Near the close of the 2013 Israeli Fashion Awards ceremony, held Monday in Holon, fashion designer Dorin Frankfurt was called to the stage to receive the Lea Gottlieb Lifetime Achievement Award (honoring the founder of Gottex, who died this year), and the audience applauded at length. The veteran designer now marks 30 years of production under her eponymous brand, and the audience – mostly fashion professionals – realized immediately they were seeing one of the event's highlights, and behaved accordingly.
- Haredi fashion police outlaw everything from pink bras to leather jackets
- See the first collection of revived Israeli fashion house Maskit
- Bar Refaeli returns to the runway, greeted with whistles and applause
- Putting Israeli couture on the map: Tel Aviv Fashion Week is coming
- Israeli 80's supermodel Michaela Bercu defies age
- Tel Aviv Fashion Week opens with Missoni’s Spring-Summer 2014 collection
Unfortunately, this was the only time the crowd clapped with such enthusiasm. The other announcements of award winners' names were received with scant applause – and not for lack of interest. The ceremony's organizers presented it as a competitive event, a power struggle between candidates in various categories, and those present naturally expected exciting and surprising twists. The predictable choices may simply have disappointed them.
It should be noted that all of the winners in the different categories – from the men's fashion designer (Yossi Katzav, owner of the Sketch brand) to the women's fashion designers (the sisters Einav Zini and Nophar Machluf, owners of the Sample brand) – were worthy choices. Reuven Cohen, for instance, who won the Best Stylist award for 2013, is a well-known personality in the local industry, boasting an impressive record, and the same goes for hair and make-up designer Miki Buganim. But then, who can compete with them in their fields?
In general, the Israeli Fashion Awards ceremony was horridly amateurish, recalling a familiar children's ritual: It was all about marking out the "popular kids" and distinguishing between them and all the rest. And, as it is with children, there were no surprises. In retrospect, it is unclear why the producers of the ceremony, which was part of Holon Fashion Week, were so bent on reinstating the tradition of awarding prizes to the fashion industry seven years after the show was cancelled. In the past, the ceremony was broadcast live on Channel 2, engaging the interest of the general public and promoting the fashion industry's positive, vibrant image. But now, in the presence of local professionals, did anyone in the audience really need more proof of the superiority of senior figures in the fashion field?
That a well-established designer such as Daniella Lehavi competed with much younger accessory designers was just one example of the imbalance and strange proximity between younger artists and older, more established ones, against whom the novices had no chance. On the other hand, it was a faithful reflection of the delicate balance between the actors in the tiny local industry: There are very few competitors in each category, so that the categories cannot be split in order to distinguish, for example, between promising newcomers and established figures.
Dismal, accurate picture of local scene
The ceremony in general, with its defects and lack of coordination between participants – and there was plenty of both – drew a dismal, albeit accurate, picture of the local fashion scene: from the flippant attitude of its actors to the amateurish conduct disguised by gushing familiarity, to the inevitable exploitation of the industry and its workers by various functionaries for the undisturbed promotion of their own personal interests.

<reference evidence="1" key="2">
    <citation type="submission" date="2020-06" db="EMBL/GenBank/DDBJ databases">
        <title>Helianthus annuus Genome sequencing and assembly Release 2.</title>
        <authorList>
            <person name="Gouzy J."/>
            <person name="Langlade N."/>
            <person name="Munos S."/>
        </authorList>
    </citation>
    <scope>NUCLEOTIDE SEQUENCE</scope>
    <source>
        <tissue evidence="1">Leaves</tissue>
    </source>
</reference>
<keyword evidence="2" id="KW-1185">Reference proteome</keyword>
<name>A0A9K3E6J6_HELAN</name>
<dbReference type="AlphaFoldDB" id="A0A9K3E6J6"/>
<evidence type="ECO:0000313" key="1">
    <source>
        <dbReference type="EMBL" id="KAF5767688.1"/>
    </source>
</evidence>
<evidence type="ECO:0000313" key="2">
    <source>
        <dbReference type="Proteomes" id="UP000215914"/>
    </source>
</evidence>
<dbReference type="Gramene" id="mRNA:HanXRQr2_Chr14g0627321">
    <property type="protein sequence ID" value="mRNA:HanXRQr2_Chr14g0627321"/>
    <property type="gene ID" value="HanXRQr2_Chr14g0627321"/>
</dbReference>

Some of the categories were absurd, illustrating the cynical attitude of the ceremony's organizers. Thus, the Best Model category did not include any male models. Of course, the very unification of the genders in one category is a blatant case of charlatanism. It seems no one gave any thought to defining the categories or choosing the candidates, and none of the producers saw the ceremony's potential of awakening the fashion discourse or broadening its familiar boundaries. For them, the ceremony was nothing more than a great opportunity to show off the sponsors and their associates in a meaningless display. In fact, the decision in the last category – Best Women's Designer – was the only one that carried any surprise factor, reflecting a vibrant reality and creating a sense of innovation. Since bursting onto the scene during Tel Aviv Fashion Week in December 2012, sisters Zini and Machluf have indeed come a long way with their Sample brand.
But they were an exception; otherwise the ceremony had no intention of telling us anything new about Israeli fashion. All it sought was to maintain the status quo. Even the choice of actress Keren Mor to host the event was typical of this kind of conformist thinking. Mor did have the presence of mind to remark, near the end of the event, that "in the future we may get better at holding ceremonies." Media celebrity and the minister for regional development’s spouse, Judy Shalom Nir Mozes, who came onstage near the end of the ceremony, sprinkled some optimism. She spoke of a new initiative called Fashion IL, meant to "push," in her words, Israeli fashion in foreign markets. Five local designers will receive support and aid in their endeavors to emerge onto the international fashion scene. Mozes emphasized the really important aspect of this: Dolce & Gabbana, Michael Kors and all the rest of them won't know what hit them. "Because the sky is the limit," in her words. In this case, the surprise never wears off: Whenever talking about fashion, particularly Israeli fashion, people feel the need to fly high, to the point of completely losing touch with reality.